From my earliest memories as a little girl, I wanted to be a teacher. On weekends, I used to play “school” with my brothers and cousins – yes, on weekends – and I much preferred playing teacher than student.
It stands to reason then as I was heading into my senior year of high school, my courses were designed to get me into college so I could earn a degree in education.
Enter the conversation.
You know the one. It’s where mom or dad – or other adult – has with you about your future. It’s the conversation with people who love you so much they tell you the truth. Here’s my story and how that conversation led me to Caldwell University.
I was talking with my mom about colleges I was considering to study education.
She asked why I wanted to be a teacher. I told her because teachers help others learn. Mom said, “You have champagne taste, and teachers make a beer salary.” The message was, you will either need to get a second job, marry rich or start liking beer, because you’ll never be happy living on a teacher’s salary.
At the time, my mom was a secretary at Prudential. She reported to the secretary of the CEO who had her own big office and staff. She saw the prestige, power and lifestyle that senior executive secretaries enjoyed. She wanted that for me. I just didn’t see that for myself. My dad just wanted me to be happy!
To appease mom, my senior year high school course work included typing and stenography. The deal was I would go to a secretarial sciences school only if it offered college courses so I could go on to get a degree in education and teach.
I was accepted into the two-year liberal arts program at Katharine Gibbs. It was then I discovered my love of writing and business communications. I graduated with an associate degree in Liberal Arts and got a great job as a secretary at Prudential. But I was impatient and wanted to get my bachelor’s degree.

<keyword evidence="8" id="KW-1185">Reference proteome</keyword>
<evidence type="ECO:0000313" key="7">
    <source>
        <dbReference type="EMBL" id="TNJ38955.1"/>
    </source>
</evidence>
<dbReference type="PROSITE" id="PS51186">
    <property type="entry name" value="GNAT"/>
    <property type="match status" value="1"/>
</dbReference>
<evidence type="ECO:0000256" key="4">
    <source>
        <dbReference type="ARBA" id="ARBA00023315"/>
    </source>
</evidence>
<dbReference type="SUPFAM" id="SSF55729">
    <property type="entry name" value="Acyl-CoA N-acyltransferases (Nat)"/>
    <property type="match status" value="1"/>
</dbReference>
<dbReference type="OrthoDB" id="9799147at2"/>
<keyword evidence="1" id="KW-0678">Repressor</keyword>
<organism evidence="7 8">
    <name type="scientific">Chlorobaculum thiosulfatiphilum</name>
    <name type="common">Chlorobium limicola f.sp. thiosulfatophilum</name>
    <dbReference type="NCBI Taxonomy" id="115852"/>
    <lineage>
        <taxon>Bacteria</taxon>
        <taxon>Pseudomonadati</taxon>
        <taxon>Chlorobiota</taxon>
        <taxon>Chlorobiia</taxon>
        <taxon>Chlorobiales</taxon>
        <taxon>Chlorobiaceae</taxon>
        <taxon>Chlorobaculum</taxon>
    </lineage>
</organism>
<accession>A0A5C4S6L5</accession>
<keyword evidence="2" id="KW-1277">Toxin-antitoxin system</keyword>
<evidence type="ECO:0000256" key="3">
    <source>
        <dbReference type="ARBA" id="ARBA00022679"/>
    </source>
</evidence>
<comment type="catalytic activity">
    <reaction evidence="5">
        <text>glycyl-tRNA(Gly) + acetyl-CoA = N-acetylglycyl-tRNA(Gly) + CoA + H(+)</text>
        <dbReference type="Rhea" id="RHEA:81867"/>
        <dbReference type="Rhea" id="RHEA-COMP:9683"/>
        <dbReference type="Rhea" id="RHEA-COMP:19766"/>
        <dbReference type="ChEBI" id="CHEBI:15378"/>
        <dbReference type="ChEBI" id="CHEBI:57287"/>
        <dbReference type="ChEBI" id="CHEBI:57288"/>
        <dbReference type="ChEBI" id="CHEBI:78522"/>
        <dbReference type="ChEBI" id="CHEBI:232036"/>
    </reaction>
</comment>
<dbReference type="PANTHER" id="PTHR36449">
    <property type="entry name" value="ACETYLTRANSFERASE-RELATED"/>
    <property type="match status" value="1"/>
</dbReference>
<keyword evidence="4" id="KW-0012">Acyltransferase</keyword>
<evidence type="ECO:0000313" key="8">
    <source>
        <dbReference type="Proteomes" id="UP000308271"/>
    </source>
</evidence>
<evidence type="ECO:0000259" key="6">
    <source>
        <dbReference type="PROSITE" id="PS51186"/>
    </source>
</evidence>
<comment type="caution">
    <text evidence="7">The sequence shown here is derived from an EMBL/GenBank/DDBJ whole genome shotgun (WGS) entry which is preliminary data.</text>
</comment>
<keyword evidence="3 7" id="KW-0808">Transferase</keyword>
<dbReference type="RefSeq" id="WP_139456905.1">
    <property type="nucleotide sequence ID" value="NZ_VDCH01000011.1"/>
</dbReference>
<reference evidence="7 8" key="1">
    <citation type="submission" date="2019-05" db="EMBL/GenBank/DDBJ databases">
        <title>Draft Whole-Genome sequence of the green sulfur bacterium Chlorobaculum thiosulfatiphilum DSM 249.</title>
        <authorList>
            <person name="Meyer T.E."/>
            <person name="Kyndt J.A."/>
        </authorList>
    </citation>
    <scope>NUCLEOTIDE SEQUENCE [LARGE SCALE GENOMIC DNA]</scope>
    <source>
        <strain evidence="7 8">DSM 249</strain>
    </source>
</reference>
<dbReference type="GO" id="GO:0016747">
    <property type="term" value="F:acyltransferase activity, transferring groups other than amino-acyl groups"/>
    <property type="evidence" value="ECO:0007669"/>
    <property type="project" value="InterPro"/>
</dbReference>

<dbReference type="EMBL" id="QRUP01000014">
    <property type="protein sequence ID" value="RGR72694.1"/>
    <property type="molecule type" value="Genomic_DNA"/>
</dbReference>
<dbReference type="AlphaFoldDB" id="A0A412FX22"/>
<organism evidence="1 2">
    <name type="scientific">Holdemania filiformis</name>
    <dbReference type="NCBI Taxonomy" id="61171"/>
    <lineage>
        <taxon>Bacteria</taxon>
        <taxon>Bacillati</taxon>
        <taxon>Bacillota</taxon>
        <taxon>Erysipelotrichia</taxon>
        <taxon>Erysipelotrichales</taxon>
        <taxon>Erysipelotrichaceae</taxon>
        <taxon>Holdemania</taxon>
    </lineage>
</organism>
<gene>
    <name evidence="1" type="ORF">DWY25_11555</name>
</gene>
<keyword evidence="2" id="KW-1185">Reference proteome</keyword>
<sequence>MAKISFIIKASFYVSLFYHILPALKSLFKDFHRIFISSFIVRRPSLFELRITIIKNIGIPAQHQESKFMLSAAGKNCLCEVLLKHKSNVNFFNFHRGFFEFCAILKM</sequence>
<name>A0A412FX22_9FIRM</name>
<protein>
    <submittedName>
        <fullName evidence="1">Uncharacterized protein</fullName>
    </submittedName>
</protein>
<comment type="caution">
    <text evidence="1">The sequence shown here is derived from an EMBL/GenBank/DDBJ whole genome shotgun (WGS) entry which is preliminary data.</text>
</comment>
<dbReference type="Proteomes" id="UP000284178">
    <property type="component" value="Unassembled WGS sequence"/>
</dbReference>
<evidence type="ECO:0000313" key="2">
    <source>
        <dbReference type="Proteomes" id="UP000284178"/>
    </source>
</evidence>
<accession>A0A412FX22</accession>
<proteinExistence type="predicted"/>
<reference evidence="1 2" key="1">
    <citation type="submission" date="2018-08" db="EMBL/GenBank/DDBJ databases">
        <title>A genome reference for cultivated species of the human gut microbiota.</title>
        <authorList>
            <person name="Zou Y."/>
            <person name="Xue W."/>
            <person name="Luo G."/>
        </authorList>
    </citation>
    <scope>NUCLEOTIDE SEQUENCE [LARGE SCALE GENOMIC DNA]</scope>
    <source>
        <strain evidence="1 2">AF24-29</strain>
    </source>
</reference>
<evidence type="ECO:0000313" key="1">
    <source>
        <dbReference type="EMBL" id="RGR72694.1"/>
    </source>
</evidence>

Caldwell College, now Caldwell University, was nearby.
It had a great business administration program, fit my work schedule and accepted most of my Katharine Gibbs college course credits. I selected that program because it was relevant to my work and qualified for continuing education financial support from Prudential. I attended night classes and summer sessions for a few years and earned my Bachelor of Science degree in Business Administration in 1994.
By the time I graduated from Caldwell University, I been promoted to the role of manager of communications at Prudential. In that role, I educated employees every day through communications. Some days I was even in front of a class or on camera, teaching other employees. That’s how my 25+ year career in employee communications began.
More than getting the degree, the experience at Caldwell University was far better than I expected.
I loved the professors. I loved the small class size. I loved the opportunity to write and continue studying literature and history. I loved the church bells chiming as I arrived on campus. I loved the catholic spirit and sense of community. I loved the example the professors, staff and other students set for me – not only at school, but in life.
While there I learned many things that continue serve me well in my career today. One that stands out is how to educate adults effectively. My professors used storytelling, humor, and authentic examples to draw in and engage students. I watched the professors bring diverse people together for a few hours a week and get them to collaborate quickly to achieve a goal, while learning and growing together. These lessons are relevant in my role at Bayer today.
Every day my team and I engage and educate employees about who we are, what we do, what we stand for, and the difference we make in people’s lives.
We then work to tell those stories in engaging ways so others can see the remarkable people behind our brand. What motivates me most is the opportunity to inspire our employees to be and perform their best despite the many challenges we face in society today. While I may not be a teacher in the traditional sense of the word, I teach every day.
It’s funny. If mom hadn’t steered me to a secretarial school, I’m not sure I would have found Caldwell University or built the incredible career I’ve enjoyed doing what I love most – helping others learn. If there’s one thing I learned along the way, it’s this: you don’t have to be a teacher to educate.